First but not Last: Shirley Chisholm’s Legacy Continues Today

In 1968, Shirley Chisholm became the first Black woman elected to the United States Congress. She was also the first Black woman to compete for the Democratic Party’s presidential nomination and the first Black presidential candidate for either party.

from NARAL’s “World Changing Women” note cards

Chisholm proposed pro-choice legislation in Congress and encouraged the New York State legislature to repeal restrictive abortion laws. In 1969, Chisholm was named the honorary co-president of NARAL. She believed that access to abortion and reproductive healthcare should be treated as a vital part of healthcare for all, regardless of race, class, marital status, or age.

Chisholm passed away in 2005. But her incredible impact and legacy continue, most recently with these members of the freshman class of the 117th Congress:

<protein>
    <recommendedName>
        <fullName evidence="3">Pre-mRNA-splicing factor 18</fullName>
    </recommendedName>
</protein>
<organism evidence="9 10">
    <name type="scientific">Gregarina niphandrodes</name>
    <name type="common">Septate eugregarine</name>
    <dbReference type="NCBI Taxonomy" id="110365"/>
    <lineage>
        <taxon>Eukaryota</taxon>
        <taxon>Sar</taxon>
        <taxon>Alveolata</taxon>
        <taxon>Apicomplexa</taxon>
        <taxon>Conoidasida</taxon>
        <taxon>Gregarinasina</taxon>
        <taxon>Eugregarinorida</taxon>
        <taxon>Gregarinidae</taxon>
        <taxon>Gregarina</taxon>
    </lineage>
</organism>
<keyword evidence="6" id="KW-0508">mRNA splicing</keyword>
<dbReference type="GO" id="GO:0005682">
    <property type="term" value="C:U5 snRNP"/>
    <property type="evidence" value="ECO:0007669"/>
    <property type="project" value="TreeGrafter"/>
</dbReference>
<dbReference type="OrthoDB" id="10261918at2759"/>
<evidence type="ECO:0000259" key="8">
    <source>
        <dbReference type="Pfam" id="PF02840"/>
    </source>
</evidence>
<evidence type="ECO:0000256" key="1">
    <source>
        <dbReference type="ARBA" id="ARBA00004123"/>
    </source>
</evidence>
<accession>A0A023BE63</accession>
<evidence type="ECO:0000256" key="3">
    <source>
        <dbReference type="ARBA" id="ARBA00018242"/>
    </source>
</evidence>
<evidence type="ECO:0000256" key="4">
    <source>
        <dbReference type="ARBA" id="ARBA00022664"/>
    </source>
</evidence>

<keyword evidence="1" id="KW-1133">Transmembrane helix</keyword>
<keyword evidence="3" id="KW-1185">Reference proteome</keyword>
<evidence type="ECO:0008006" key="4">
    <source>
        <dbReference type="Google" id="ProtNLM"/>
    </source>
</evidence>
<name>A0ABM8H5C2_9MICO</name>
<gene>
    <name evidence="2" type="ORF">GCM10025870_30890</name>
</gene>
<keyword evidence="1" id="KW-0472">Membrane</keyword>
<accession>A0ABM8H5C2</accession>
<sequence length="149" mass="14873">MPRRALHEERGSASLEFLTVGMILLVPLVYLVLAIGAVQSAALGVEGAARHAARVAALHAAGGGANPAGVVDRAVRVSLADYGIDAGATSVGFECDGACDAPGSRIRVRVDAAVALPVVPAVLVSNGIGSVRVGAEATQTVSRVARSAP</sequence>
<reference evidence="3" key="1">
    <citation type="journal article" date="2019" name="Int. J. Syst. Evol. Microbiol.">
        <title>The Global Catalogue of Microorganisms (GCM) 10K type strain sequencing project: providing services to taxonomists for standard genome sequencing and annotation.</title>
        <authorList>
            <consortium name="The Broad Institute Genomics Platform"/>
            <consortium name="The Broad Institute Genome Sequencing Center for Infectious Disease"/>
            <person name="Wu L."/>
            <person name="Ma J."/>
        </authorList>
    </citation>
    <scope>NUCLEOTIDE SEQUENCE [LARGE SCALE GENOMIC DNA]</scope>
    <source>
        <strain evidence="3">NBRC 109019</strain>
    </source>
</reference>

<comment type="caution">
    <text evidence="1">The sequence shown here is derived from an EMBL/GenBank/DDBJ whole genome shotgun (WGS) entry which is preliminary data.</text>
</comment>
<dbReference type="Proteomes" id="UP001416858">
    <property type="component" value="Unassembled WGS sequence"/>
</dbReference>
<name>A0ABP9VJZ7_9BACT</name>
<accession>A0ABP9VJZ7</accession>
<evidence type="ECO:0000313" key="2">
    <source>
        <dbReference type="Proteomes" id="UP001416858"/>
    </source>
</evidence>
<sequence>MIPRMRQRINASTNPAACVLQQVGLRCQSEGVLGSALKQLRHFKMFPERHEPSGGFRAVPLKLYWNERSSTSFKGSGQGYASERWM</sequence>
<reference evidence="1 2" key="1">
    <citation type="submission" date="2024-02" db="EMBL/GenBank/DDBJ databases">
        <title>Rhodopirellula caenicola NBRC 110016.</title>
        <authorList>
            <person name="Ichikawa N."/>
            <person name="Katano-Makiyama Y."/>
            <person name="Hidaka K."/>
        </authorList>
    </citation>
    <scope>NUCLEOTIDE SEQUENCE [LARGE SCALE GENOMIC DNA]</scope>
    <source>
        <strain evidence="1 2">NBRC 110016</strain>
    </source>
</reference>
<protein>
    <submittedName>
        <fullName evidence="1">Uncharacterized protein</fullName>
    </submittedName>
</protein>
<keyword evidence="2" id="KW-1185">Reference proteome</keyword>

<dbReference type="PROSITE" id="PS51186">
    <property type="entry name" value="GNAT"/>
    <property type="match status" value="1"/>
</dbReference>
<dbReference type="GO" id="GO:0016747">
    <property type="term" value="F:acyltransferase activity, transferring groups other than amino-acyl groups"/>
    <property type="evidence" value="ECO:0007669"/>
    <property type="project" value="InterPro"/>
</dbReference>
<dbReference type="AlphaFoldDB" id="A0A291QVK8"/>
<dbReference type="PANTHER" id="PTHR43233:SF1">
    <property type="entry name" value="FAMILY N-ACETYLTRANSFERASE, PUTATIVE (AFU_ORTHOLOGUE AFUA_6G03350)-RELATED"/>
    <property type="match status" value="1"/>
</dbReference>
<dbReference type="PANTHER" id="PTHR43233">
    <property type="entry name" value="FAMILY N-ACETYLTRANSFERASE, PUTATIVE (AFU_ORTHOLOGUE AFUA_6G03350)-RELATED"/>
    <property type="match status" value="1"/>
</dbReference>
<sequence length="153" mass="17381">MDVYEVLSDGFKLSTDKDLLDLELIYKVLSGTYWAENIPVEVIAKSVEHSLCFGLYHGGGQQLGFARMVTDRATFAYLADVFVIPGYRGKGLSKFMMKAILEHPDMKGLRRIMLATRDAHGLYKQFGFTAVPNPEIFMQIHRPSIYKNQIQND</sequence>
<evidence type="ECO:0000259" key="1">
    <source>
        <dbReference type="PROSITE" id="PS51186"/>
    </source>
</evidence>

Rep. Cori Bush (MO-01) is the first Black woman elected to Congress from Missouri. As an activist, healthcare provider, and community leader, she spent years on the front lines fighting for all Missourians to make their own decisions about their lives, bodies, and futures. Read more about her here.

Rep. Marilyn Strickland (WA-10) is the first Black person to represent Washington State in the House of Representatives. She is also one of the first Korean-American women ever elected to Congress. Strickland is an advocate for making reproductive healthcare safe, affordable, and available to every body. Learn more about her here.

Rep. Nikema Williams (GA-05) has devoted her career to fighting to protect and expand reproductive freedom. As a State Senator, she was the first Black woman to chair the Democratic Party of Georgia. You can learn more about her here.